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III 13911 - III 1621 (lived 230 years); King of Gondor from III 1540 (ruled 81 years); ruled under the name Hyarmendacil II from III 1551
Other names


About this entry:

  • Updated 21 April 2023
  • This entry is complete


The original name of Hyarmendacil II

The son of King Aldamir of Gondor. In his father's time, war erupted between Gondor and the southern lands, and Aldamir was slain in that war. Vinyarion led Gondor's armies to avenge Aldamir's death, and overran the Haradrim. In token of this great victory, Vinyarion ruled under the name Hyarmendacil II, a name meaning 'South-victor'.

Early Life

A descendant of the royal line of Gondor, Vinyarion son of Aldamir was born in the middle years of the Third Age, during a time when his great-grandfather Valacar sat on the throne of the South-kingdom. Valacar was a controversial King, because he had chosen his Queen from among the Northmen of Rhovanion, rather than the Dúnedain as was traditional. This was a cause of dissent among the people of Gondor, who feared that Valacar's choice to marry outside his own people would see a waning in the Númenórean blood of his heirs.

King Valacar died in the year III 1432, when Vinyarion was forty-one years old, and was succeeded by Vinyarion's grandfather Eldacar. At that time, Vinyarion was not in the direct line of succession, his father being Eldacar's second son Aldamir. Eldacar's descent from the Northmen caused great unrest in Gondor, and on his accession the civil war of the Kin-strife broke out. The rebels were led by Castamir, the former Captain of Ships, and the conflict lasted for five years until at last King Eldacar was besieged in Osgiliath. In the fighting that followed, Eldacar's heir (and Vinyarion's uncle) Ornendil was captured and slain, and Eldacar fled from the burning city. He made his way to the people of his mother in Rhovanion, where he was sheltered by the Northmen. Vinyarion's movements during this period are not specifically recorded, but it seems inevitable that he must have followed his father Eldacar into hiding in Rhovanion with the rest of the surviving royal household.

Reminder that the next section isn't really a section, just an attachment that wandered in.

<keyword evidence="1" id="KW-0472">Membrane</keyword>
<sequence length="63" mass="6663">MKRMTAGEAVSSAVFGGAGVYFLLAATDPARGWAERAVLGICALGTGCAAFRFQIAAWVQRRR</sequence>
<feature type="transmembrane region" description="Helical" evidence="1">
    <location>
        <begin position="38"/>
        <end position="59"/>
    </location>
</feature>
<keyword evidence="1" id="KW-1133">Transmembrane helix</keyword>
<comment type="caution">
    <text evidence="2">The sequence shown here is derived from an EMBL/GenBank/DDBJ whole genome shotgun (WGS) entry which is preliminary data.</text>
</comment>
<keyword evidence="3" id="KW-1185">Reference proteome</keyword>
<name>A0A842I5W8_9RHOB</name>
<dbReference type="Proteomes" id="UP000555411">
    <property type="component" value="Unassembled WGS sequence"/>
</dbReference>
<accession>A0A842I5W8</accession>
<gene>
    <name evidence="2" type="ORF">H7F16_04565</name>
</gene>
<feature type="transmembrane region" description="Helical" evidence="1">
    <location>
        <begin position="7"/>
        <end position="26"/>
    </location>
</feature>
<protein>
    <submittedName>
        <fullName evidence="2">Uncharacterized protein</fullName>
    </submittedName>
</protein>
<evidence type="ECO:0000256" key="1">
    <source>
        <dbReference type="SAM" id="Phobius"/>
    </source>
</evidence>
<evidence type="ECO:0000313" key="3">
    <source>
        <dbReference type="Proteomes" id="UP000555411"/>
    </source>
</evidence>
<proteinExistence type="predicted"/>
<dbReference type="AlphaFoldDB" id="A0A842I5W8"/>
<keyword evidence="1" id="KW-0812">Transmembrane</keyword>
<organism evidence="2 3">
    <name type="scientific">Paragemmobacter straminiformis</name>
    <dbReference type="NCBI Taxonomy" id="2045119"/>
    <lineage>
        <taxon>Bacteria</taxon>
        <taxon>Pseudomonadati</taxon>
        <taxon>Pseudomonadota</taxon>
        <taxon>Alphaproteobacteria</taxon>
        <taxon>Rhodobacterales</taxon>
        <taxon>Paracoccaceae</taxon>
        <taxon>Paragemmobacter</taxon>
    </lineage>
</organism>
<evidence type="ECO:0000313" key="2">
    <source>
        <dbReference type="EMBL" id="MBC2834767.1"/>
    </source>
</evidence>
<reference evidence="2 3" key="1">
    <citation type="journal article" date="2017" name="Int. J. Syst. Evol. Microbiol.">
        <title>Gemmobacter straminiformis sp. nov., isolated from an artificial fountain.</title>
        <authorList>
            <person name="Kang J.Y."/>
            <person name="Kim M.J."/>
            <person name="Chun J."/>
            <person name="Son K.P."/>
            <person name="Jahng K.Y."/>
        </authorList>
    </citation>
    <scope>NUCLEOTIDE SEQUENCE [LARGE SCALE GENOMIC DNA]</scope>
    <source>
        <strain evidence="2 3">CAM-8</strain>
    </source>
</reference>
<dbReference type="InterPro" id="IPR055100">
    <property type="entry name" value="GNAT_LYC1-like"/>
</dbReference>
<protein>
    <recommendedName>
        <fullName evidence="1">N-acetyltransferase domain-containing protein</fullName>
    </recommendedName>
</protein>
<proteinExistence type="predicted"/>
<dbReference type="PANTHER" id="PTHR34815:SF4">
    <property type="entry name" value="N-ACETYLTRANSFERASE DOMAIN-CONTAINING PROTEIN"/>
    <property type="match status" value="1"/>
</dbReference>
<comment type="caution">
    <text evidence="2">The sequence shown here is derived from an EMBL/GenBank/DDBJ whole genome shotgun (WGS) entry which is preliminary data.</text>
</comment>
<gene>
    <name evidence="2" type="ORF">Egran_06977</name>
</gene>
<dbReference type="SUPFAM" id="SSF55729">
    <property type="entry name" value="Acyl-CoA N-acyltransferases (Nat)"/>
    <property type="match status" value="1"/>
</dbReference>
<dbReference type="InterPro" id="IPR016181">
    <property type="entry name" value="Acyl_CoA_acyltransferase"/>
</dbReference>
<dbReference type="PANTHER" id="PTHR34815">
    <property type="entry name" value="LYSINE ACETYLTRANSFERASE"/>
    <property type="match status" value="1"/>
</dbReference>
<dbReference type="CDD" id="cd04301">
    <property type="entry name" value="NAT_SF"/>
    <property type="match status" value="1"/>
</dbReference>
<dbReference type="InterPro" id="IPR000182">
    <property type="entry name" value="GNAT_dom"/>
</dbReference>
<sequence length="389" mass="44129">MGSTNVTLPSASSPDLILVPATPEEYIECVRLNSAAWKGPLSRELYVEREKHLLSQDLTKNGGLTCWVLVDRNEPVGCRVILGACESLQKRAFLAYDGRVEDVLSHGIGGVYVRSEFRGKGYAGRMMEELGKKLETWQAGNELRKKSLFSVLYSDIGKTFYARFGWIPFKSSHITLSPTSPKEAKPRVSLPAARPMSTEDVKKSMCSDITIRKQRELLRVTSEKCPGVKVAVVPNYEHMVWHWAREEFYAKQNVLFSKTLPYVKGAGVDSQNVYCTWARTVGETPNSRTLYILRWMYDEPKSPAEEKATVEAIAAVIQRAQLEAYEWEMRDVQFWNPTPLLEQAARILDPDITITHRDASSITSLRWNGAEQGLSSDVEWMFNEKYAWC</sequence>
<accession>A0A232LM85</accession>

The exile did not last for long. Castamir the Usurper proved to be a wilful and bloodthirsty King, and quickly lost his popularity with his people. Within ten years, Eldacar built up a great army of Northmen, and as they marched back to their kingdom they were joined by many Men of Gondor. Castamir was driven out of Osgiliath and slain at the Battle of the Crossings of Erui, and so Eldacar was reinstated. Nonetheless, many of Castamir's followers, including his sons, escaped to the haven of Pelargir. From there, they sailed away to Umbar, where they remained a continuing threat to the South-realm.

After the Kin-strife

Though the rightful King had now resumed the throne, Gondor was changed irrevocably by the events of the Kin-strife. One of these changes had a direct impact on Vinyarion's life: the death of his uncle Ornendil meant that his father Aldamir was now Eldacar's direct heir, meaning that Vinyarion himself was now in the line of succession. That line of succession was extended when, seven years after his grandfather's return to the throne, Vinaryion's own son Minardil was born.

The followers of Castamir who had fled to Umbar did not remain quiet. Their new regime became known as the Corsairs, and they threatened Gondor's seaward fiefs and harried its shipping. It was during this period that South Gondor, the land of Harondor between the rivers Poros and Harnen, fell out of Gondor's control and became a debatable land between Gondor and its southern enemies.

More than four centuries before the Kin-strife, the lands of the Harad had been subjugated by Vinyarion's ancestor Ciryaher, better known to history as Hyarmendacil the South-victor because of this feat. After that great victory, the Harad had been controlled by Gondor from the fortress of Umbar, and now that Umbar was in enemy hands, Gondor's power over the Haradrim was greatly diminished.